Soil responsible for heat waves
Climate change will not just influence the average climate but also extremes such as heat waves, models from climate researchers indicate. Using broad measurements taken in southeastern Europe,a study demonstrates that the moisture contained in soils play an essential role for these extremes. Compared to wet summers, the frequency of very hot days increases tenfold in summers with dry soils.
Temperatures are rising, as measurements throughout Europe reveal. In particular, heat waves are longer, increasingly more intense and occurring more frequently in the eastern Mediterranean region.
A group of researchers led by Sonia Seneviratne from the Institute for Atmospheric and Climate Science at ETH Zurich and Martin Hirschi from MeteoSwiss have now succeeded in gathering sufficient data to investigate processes controlling extremes in Central and Eastern Europe. The evaluation of data measured at 275 weather stations in that region revealed that the summer hot extremes in southeastern Europe are actually more intense the stronger precipitation deficits in preceding months are, that is when the soil is drier.
In Central Europe, on the other hand, there is little correlation between measured precipitation deficits and temperature extremes. The climate regime, and thus the average soil moisture content, appears to be a key factor in the correlation between the amount of rainfall and extreme hot temperatures. It acts as a control factor for the impact of the precipitation deficit on hot extremes, explains Sonia Seneviratne. The relationship between soil moisture and hot extremes is strongest in transitional zones between wet and dry climates.
In Romania and Bulgaria the proportion of hot days increases from 4.5 to 43 percent for dry vs wet conditions, and the heatwave length correspondingly increases from 1.2 to 6.9 days. In Austria and the Czech Republic, however, there appears to be little correlation between the registered heatwaves and the dryness of the soils.
A lack of soil moisture thus leads to the intensification of hot extremes, but only in certain climate or soil-moisture zones. Existing climate models are only partly accurate because they register this effect in Romania and Bulgaria but overestimate it in central Europe. However, these conditions could be modified in decades to come as a result of climate change and an increasing soil dryness in this region.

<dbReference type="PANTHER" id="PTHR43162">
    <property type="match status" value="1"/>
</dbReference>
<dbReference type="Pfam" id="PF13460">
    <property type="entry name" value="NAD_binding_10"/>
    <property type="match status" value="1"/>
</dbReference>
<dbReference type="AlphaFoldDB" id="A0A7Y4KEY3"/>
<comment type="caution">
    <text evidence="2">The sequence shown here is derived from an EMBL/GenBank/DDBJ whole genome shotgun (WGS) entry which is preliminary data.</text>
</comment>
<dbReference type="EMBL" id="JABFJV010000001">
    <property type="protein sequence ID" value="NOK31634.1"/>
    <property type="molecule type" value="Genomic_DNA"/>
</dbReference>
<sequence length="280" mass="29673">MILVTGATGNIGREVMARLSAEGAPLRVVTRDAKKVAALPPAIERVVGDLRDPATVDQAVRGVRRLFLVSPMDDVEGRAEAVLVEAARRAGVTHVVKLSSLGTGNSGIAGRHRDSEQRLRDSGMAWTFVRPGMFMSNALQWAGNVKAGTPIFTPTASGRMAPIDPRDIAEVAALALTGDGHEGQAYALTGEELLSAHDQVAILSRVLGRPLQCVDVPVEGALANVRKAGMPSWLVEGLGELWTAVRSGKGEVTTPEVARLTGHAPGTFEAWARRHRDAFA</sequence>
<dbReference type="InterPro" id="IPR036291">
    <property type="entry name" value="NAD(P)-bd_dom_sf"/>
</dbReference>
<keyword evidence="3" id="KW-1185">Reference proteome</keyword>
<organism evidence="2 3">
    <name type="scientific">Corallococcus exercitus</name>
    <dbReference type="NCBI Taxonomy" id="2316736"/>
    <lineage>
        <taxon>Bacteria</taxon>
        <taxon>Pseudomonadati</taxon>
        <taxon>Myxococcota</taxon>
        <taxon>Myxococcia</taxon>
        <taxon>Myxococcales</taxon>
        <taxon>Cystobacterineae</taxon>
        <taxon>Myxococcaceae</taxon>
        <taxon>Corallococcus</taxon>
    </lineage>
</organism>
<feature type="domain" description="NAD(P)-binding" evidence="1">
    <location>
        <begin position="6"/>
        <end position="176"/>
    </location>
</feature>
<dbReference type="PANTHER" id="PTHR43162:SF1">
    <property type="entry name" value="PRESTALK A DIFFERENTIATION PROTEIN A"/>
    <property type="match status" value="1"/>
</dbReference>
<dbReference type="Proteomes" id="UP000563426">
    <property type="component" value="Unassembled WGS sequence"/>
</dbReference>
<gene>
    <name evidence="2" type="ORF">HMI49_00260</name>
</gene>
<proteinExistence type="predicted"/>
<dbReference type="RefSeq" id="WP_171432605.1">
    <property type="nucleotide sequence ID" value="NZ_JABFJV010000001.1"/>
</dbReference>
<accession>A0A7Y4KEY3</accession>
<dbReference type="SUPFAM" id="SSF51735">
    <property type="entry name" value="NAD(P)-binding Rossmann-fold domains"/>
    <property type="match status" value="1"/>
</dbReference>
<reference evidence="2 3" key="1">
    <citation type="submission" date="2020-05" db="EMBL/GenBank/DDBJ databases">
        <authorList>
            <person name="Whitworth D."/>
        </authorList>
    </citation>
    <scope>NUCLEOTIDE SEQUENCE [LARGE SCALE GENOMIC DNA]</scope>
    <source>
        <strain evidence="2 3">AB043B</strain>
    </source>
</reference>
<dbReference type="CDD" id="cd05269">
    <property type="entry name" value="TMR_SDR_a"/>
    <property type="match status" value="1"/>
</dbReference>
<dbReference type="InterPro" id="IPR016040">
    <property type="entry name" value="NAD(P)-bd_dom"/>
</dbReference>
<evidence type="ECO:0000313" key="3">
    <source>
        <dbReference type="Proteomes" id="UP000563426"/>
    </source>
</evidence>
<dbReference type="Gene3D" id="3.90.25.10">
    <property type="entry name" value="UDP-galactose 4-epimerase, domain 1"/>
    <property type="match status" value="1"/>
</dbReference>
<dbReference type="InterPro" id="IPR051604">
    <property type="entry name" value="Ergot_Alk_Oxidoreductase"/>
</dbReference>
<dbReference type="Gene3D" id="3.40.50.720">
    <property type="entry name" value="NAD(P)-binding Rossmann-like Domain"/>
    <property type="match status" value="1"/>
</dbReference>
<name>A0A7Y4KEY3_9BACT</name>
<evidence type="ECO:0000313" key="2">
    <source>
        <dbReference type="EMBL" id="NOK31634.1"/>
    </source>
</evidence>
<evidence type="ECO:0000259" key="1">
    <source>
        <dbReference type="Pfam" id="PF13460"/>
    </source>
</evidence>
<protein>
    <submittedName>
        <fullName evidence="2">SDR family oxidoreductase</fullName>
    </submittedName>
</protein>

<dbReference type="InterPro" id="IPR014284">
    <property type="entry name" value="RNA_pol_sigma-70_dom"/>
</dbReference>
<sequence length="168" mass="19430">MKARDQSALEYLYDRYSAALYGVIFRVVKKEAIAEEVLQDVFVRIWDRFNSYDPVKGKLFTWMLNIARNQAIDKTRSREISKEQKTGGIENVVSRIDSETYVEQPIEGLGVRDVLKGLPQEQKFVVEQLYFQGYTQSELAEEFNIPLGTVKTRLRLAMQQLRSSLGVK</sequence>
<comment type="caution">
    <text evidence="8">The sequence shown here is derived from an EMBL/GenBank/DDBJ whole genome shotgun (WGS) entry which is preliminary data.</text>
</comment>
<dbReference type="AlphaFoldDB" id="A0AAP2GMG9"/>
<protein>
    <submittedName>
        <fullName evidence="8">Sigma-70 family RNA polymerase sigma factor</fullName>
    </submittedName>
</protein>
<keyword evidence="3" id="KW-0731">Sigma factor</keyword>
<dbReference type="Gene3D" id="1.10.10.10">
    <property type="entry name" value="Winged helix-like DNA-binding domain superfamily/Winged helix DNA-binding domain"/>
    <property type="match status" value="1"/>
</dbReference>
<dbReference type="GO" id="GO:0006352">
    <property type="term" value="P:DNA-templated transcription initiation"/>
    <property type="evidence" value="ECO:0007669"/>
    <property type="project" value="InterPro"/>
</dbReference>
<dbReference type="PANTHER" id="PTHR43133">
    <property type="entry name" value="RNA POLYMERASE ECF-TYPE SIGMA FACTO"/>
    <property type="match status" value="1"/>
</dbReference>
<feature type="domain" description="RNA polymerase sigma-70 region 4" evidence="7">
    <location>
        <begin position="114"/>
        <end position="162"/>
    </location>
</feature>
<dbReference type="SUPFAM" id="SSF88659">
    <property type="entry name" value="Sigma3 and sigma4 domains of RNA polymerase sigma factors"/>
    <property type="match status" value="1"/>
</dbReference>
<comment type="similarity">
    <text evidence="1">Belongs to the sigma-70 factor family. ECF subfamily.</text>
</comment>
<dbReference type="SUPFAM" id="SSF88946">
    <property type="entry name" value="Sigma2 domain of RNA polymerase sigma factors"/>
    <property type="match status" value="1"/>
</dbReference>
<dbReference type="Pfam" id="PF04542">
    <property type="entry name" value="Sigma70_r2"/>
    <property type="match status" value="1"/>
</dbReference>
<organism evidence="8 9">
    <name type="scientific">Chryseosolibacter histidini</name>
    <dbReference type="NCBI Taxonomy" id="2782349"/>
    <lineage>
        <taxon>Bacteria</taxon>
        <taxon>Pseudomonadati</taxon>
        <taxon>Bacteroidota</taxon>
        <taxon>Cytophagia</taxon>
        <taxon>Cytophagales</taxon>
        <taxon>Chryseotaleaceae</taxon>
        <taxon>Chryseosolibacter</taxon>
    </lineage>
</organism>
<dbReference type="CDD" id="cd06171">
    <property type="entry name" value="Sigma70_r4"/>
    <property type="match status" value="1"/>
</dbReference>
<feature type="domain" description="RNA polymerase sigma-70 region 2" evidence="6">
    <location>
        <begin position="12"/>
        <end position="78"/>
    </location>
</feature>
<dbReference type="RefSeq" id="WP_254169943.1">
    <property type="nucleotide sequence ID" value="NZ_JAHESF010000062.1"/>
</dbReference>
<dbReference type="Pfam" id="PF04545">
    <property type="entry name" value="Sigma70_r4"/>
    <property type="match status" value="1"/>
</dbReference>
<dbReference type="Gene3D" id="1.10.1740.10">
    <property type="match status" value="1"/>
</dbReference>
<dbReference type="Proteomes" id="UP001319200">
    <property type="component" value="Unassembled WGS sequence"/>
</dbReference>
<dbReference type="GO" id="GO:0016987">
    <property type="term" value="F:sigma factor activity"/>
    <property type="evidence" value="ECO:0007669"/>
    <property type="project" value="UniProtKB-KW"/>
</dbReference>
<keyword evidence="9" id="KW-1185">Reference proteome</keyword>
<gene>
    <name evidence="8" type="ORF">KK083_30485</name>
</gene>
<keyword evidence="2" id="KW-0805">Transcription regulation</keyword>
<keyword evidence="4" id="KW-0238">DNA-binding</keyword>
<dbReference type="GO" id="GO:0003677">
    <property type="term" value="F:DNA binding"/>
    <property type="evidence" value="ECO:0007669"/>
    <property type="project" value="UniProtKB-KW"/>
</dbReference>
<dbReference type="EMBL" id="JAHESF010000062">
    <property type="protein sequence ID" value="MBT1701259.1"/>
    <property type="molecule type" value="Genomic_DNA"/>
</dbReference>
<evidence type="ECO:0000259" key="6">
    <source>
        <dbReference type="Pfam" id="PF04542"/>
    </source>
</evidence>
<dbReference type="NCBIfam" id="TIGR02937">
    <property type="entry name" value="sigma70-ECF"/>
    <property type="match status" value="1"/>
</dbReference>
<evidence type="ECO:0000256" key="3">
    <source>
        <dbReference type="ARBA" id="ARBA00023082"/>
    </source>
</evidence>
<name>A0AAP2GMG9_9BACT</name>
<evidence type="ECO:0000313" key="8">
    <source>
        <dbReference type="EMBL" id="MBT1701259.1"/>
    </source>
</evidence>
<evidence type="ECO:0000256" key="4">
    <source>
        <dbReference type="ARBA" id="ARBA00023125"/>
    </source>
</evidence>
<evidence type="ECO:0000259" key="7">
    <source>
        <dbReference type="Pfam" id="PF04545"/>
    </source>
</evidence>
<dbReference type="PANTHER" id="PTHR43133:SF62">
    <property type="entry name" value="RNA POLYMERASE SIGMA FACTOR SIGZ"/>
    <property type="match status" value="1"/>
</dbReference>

The analysed measurements were taken at 275 meteorological stations in two different regions in Central and Eastern Europe: Romania and Bulgaria, where evaporation is often limited due to soil dryness; and Austria and the Czech Republic, which are characterized by a more humid climate, and thus where evaporation is not limited by the soil moisture, but rather by the available energy solar radiation and air temperature. The data was analysed using so-called quantile regression a method predominantly used in econometrics and ecology. It was recently used to examine sea level trends in the Baltic Sea.
The obtained results might help to improve predictions for hot extremes since soil moisture varies relatively slowly. In regions where the correlation between soil moisture and hot extremes is particularly pronounced, it would thus be possible to detect increased risks of summer hot extremes weeks and even months in advance. This would also be relevant for long-term adaptation, since the current values in southeastern Europe may well hold for central Europe by the end of the 21st century.